Shout out people based on the work they've delivered, not based on the hours they've worked. If you're interested in learning more about measuring productivity rather than hours worked, we have a great article here.

Creating a work culture that offers employees flexibility, trust, and a focus on wellbeing will encourage employees to speak up when they feel unwell and take the break they need.

Preventing presenteeism by setting an example

As a leader, it's important to set the tone for the rest of the company. If a leader is working long hours, team members will feel pressured to do the same. Instead, leaders should focus on being productive during their regular working hours and take the time off when they need it. This will set the tone for employees to take a step back when they need to. Further, it will show the company's commitment to wellbeing.

One practical way to do this is by using their email signature.

For example, leaders can incorporate language like this in their own email signatures: "I read and respond to messages in my own working hours, but I do not expect a response outside of your regular working hours."

This will send a strong message about the work practices of senior leaders. It will also implicitly give employees 'permission' to respond when they have the opportunity rather than as soon as the message pops up in their inbox. Remote work can sometimes encourage an 'always on' mentality which can lead to presenteeism.

Leaders should also visibly take time off when they're sick. They should make sure they are seen to take time off. This sends a strong message that being sick is not something to be ashamed of and that it's important to rest when you're unwell.

By setting the tone for the company, leaders can prevent presenteeism from occurring in the first place. If employees see their leaders taking care of themselves, they'll be more likely to do the same.

Equally, leaders should show that mental health breaks are necessary and encouraged. Whether they took a morning off to recharge, or a couple of days off to destress after a challenging project, leaders must be seen to be taking the first step if they wish to see employees follow suit.

It's all very well creating great initiatives like a monthly mental health day where workers can take a day off to look after their mental health every month. But if leaders aren't seen making use of these days themselves, then employees will likely steer clear too.

By setting an example through managerial practices and creating a culture that values employee wellbeing, leaders can prevent presenteeism from taking over their remote-first company.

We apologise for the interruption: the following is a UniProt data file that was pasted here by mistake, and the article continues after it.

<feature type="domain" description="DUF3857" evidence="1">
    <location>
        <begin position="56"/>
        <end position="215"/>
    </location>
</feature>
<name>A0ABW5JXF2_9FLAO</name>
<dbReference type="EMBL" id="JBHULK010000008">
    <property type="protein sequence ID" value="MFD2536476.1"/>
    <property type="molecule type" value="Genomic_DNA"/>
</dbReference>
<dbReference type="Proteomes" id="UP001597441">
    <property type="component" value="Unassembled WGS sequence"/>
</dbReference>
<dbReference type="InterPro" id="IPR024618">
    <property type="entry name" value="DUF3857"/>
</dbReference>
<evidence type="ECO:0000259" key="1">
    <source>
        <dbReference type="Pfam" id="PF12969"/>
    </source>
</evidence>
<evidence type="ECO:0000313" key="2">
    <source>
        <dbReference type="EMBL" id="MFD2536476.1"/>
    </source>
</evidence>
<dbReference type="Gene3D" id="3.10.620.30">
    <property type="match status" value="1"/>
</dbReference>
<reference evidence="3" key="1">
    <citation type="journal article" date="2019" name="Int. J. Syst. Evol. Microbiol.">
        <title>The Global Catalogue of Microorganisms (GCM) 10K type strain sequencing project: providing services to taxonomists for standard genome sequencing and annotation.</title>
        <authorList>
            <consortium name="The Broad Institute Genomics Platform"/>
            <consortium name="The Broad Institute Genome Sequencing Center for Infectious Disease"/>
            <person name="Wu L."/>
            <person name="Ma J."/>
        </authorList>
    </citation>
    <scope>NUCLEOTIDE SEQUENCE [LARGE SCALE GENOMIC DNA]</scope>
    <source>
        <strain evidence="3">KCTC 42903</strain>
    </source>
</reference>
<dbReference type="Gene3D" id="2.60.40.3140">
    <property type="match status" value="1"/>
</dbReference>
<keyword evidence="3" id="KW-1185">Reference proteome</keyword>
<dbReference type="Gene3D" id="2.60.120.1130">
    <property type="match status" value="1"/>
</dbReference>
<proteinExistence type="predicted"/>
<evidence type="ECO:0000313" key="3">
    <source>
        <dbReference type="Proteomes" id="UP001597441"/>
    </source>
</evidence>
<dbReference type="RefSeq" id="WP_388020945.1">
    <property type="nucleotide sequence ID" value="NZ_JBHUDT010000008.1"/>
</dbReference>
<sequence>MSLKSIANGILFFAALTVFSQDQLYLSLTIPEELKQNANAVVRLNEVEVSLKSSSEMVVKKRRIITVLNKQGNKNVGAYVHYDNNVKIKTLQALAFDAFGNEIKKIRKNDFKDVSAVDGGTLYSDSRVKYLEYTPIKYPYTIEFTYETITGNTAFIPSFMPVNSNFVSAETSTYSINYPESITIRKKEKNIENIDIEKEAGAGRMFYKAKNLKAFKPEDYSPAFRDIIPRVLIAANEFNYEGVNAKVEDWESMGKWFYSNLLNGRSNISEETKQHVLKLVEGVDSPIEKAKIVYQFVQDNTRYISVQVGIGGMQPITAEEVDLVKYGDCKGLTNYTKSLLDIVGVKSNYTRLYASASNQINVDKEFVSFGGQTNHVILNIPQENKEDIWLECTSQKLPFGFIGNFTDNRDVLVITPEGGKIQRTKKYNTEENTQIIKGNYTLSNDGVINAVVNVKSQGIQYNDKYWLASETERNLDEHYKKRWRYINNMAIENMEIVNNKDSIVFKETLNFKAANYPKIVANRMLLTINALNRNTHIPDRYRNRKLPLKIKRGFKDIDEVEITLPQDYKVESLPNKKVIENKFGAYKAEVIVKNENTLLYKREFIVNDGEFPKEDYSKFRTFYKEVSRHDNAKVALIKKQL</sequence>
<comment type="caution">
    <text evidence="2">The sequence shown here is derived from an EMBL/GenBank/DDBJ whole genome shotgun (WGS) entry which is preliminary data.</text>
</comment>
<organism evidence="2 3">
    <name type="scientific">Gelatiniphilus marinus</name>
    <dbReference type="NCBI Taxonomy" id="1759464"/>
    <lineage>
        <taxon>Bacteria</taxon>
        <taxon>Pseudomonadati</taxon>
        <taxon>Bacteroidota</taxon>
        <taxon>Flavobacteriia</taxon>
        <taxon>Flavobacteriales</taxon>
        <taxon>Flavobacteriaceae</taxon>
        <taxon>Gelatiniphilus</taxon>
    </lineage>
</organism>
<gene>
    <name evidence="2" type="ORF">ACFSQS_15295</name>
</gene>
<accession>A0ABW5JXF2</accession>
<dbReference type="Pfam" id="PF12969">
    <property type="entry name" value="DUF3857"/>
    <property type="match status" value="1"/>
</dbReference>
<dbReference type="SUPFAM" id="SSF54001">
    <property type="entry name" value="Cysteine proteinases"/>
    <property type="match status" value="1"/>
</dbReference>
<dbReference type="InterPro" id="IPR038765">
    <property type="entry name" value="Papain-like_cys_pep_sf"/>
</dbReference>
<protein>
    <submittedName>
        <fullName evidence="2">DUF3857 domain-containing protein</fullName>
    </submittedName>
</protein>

Creating robust policies to prevent and tackle presenteeism

In order to prevent presenteeism, it's important to have robust policies in place to tackle presenteeism. Saying presenteeism is discouraged is one thing. Explaining why and what employees should do when they feel unwell works far better.

A robust presenteeism policy for employees working remotely could help prevent and tackle the worst consequences of presenteeism.

The policy should be a crucial part of the company handbook and should be designed to encourage employees to focus on their wellbeing and discourage them from working when they're unwell.

Some things that can be included in the company handbook to discourage presenteeism include:

  • A commitment to unlimited sick leave and a clear explanation of sick pay
  • Encouraging employees to take mental health days
  • A commitment to measuring output based on results rather than hours worked
  • Providing clear expectations around job performance and reassurance with regard to job security
  • A commitment to regular training for managers and employees alike so they understand how to spot the signs of presenteeism.

Other policies may also need an overhaul.

For instance, if a company's sick leave policy requires employees to attend a 'back to work' interview after taking time off, to provide doctor's notes, or to jump through hoops to take a sick day, this may encourage presenteeism.

Instead, sick leave policies should come from a place of trust. If an employee is seemingly taking more sick days than they should, this should be approached with empathy, rather than disciplinary action.

Policies like these will send a strong message that the company is committed to employee wellbeing. They will also create an environment where employees feel comfortable speaking up about their mental health and taking the time off they need.

Tackling sickness presenteeism in a remote-first environment

In a remote-first environment, it can be easy for employees to feel like they can work from home whenever they're not feeling well. This can have detrimental consequences for the business and employees.

Companies can prevent presenteeism by encouraging a strong work-life balance, tackling perceptions of job insecurity, having leadership set an example by taking sick leave and encouraging others to do the same, and creating robust policies while overhauling outdated policies that penalize workers for taking sick leave.

Focusing on cultivating a culture that fosters trust and empathy will help create a healthy work culture where employees are able to take care of their health without jeopardizing their job security or livelihood.